As we discussed in this post about the discharge of student (or educational) loans, most courts apply some version of the Brunner Test in determining whether a student loan should be discharged because of undue hardship.  The Brunner Test is named after a 1987 case in the Second Circuit Court of Appeals, Brunner v. New York State Higher Educ. Servs. Corp.), 831 F.2d 395, 396 (2d Cir. 1987)).  Because the Bankruptcy Code only references discharges based on “undue hardship,” without actually defining the term, courts had to come up with a test and Brunner fit the bill.  Bankruptcy Courts in Georgia, Florida and Alabama use this test.   What does this mean to you in the real world?  Let’s review the three prongs of the test.

  1. The borrower cannot maintain a minimal standard of living if they were forced to repay the student loans.  The Court will review your income and expenses to determine whether you can pay for basic housing, utilities, groceries, insurance and transportation for yourself and dependents.  Basic may not include cable/satellite, both landline and cell phones, organic groceries, etc.  Can anything be cut from the budget to find another $50-100?  If so, that is money that could be paid on the loans.
  2. Additional circumstances exist indicating that this state of affairs is likely to persist for a significant portion of the repayment period of the student loans.  Some courts bluntly state that undue hardship requires a “certainty of hopelessness.”  Many borrowers facing financial difficulties (in fact, most people filing Chapter 7) can meet the first test due to unemployment, disability or other current problems.  The second prong means that this situation will persist for the repayment period of the loan (usually many years).  Often, this involves a long term disability or other factors that will limit the ability to find a job in the future or find a higher paying job.  It may involve showing that training in another industry is not possible.  It is simply not usually sufficient to show that one is unemployed at the time or that a short-term health issue is going to limit employment for the time being.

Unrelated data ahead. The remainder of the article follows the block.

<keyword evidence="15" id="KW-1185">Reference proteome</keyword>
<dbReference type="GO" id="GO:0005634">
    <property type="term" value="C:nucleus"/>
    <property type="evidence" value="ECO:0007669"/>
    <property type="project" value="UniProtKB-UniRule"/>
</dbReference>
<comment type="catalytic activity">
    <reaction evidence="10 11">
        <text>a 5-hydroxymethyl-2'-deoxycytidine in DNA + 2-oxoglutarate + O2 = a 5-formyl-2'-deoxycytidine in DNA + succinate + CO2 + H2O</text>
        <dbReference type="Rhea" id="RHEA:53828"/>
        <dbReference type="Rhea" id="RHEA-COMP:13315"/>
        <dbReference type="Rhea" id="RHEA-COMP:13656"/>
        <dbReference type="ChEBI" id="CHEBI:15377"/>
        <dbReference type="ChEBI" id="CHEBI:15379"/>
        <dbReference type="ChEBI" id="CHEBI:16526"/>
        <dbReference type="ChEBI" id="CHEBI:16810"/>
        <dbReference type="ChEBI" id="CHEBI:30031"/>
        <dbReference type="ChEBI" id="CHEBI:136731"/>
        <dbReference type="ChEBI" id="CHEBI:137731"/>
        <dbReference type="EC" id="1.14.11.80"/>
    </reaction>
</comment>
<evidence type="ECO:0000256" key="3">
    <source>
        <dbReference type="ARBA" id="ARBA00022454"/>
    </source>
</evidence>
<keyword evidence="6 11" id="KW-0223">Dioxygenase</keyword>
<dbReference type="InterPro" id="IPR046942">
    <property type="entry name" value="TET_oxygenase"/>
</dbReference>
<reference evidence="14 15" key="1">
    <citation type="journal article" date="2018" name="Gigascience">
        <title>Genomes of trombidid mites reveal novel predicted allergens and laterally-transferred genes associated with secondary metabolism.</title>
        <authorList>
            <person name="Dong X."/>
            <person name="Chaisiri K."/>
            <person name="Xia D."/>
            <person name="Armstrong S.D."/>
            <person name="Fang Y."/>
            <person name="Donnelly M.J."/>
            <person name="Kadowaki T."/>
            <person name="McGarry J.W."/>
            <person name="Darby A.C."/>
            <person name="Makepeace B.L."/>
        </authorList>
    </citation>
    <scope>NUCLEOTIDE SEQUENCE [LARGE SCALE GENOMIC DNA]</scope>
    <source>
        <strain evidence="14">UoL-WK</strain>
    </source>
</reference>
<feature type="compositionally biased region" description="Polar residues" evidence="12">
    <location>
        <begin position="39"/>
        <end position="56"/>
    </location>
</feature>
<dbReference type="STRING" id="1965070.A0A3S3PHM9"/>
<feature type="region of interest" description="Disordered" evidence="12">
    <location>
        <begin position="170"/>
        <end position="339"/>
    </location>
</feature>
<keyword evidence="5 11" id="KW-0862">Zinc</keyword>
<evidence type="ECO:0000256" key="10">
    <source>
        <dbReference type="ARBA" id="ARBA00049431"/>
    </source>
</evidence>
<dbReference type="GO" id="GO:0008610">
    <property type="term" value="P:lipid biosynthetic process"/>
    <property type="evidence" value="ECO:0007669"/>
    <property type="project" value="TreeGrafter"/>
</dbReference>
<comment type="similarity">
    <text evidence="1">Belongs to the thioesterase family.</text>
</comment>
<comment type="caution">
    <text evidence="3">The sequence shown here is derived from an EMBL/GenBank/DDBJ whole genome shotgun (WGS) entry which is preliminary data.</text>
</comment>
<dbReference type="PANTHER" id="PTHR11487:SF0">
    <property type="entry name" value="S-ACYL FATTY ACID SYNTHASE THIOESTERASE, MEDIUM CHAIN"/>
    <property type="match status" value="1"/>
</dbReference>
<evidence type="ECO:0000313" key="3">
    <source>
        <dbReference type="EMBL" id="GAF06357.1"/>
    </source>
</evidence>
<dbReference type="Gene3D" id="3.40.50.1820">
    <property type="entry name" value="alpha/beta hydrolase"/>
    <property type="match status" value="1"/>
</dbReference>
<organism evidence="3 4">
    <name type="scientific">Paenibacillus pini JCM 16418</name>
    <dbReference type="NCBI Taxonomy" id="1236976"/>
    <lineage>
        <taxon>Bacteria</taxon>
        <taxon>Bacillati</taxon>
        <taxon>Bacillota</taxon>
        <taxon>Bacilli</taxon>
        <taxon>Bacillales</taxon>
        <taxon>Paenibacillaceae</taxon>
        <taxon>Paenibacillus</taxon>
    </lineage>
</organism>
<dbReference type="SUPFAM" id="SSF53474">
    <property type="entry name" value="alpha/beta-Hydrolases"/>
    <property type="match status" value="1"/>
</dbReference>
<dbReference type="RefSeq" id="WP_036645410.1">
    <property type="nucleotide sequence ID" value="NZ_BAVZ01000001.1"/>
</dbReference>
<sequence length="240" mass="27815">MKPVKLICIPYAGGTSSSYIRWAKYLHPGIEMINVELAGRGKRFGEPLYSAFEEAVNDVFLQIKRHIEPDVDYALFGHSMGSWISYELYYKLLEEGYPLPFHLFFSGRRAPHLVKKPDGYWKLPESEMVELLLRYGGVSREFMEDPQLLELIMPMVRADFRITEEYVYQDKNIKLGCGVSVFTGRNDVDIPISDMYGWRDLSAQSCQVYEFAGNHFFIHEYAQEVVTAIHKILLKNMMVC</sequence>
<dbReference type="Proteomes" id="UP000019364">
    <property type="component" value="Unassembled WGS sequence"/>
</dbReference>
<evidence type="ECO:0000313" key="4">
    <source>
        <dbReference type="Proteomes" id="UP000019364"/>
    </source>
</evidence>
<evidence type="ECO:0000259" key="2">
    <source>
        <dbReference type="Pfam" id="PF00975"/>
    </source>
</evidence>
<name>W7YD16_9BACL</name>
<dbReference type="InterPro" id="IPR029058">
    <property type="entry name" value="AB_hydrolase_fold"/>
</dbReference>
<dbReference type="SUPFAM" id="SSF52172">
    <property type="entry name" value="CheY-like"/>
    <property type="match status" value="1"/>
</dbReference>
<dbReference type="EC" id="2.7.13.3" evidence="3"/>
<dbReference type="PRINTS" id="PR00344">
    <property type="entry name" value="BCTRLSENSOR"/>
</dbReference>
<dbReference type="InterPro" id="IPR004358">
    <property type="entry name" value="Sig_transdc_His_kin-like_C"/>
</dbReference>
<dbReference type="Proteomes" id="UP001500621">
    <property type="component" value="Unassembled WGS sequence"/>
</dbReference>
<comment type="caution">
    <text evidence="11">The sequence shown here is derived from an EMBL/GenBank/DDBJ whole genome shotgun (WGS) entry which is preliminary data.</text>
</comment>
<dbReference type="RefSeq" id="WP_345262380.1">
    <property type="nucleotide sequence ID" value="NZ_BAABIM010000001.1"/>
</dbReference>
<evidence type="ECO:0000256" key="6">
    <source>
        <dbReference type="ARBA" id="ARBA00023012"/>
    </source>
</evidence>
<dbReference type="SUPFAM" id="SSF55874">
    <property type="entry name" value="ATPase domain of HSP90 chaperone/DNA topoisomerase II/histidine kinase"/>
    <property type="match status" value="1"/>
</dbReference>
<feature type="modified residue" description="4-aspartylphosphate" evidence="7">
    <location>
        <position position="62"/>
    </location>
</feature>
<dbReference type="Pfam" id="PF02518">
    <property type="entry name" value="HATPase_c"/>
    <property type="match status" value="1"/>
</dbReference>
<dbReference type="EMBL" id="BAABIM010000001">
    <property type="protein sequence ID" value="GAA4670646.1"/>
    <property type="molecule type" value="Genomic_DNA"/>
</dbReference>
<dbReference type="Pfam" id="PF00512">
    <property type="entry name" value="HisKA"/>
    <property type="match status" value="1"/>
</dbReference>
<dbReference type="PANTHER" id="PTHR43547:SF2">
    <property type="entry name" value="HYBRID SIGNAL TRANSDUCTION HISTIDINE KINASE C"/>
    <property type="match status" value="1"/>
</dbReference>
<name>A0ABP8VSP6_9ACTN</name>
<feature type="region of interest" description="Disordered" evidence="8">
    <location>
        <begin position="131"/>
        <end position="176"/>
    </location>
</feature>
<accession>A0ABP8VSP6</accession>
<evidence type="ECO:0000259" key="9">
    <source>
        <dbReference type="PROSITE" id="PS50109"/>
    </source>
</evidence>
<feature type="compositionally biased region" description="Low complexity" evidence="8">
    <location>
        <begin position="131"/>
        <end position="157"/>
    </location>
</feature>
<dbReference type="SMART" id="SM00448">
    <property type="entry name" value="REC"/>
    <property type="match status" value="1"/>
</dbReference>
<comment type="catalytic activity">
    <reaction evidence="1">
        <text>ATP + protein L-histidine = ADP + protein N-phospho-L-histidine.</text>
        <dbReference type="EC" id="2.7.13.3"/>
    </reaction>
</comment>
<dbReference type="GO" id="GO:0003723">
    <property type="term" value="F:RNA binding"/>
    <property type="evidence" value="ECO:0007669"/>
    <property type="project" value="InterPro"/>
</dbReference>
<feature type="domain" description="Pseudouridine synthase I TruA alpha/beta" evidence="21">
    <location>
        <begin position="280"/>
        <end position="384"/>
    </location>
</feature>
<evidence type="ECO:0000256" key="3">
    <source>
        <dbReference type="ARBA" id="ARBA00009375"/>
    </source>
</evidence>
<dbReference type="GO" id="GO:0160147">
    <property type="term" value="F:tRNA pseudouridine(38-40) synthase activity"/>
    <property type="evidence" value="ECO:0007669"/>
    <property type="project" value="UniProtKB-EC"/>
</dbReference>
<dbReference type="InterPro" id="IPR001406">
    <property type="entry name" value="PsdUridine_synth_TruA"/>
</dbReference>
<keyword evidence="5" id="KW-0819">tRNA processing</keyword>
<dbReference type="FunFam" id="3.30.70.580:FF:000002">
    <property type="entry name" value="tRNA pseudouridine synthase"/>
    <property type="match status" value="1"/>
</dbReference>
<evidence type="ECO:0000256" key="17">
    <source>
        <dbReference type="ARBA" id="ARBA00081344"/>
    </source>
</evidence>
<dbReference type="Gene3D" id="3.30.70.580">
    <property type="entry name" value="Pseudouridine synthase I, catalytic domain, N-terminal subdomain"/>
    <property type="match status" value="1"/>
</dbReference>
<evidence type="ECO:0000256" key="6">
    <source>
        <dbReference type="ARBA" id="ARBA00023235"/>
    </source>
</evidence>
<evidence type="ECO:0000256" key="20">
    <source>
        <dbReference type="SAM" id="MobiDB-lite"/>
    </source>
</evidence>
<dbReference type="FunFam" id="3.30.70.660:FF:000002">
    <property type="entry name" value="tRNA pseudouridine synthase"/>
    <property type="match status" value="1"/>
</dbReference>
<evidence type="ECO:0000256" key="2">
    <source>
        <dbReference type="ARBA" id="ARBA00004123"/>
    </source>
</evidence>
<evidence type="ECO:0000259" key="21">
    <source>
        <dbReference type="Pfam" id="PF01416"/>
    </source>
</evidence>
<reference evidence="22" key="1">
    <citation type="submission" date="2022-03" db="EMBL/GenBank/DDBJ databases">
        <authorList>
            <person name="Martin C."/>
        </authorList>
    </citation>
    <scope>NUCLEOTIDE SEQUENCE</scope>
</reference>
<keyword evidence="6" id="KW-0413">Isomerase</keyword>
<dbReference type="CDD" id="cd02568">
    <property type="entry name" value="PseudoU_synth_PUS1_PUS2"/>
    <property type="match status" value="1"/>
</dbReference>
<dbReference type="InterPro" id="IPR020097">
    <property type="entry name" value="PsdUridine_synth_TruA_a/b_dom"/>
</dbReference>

3. The borrower has made good faith efforts to repay the loans.  Bankruptcy law includes a “good faith” test throughout the process and the discharge of student loans is no different.  Even if a borrower meets the first two prongs above, the Court will review the history of the loan to determine whether the borrower has made a good faith effort to pay the loans when they were able.  If a borrower defaulted on the loan even when they were able to make payments, did not seek forbearances, or did not seek modifications, the Court may find that a good faith effort was not made.  Has the borrower reduced expenses in the past to try to make loan payments?  This final prong may also act against younger borrowers who do not yet have a history of repayment (although younger borrowers are also less likely to meet the second prong of the test).

It is important to note that each of these elements are entirely dependent on the specific facts of each case.  There is no set budget for everyone, and no set standards for showing “good faith” attempts to repay.  The only way to determine whether a particular borrower is eligible for a discharge is to take a hard look at all circumstances and apply the above tests.  It is also important to find a good lawyer who is familiar with the rulings of Bankruptcy Courts in your state and district.  Because there is no bright line test, Judges have a lot of discretion and in reality, some Judges are more debtor-friendly than others.  If you are in Georgia, contact us for a review.  If you are in another state, look for a good lawyer in your area.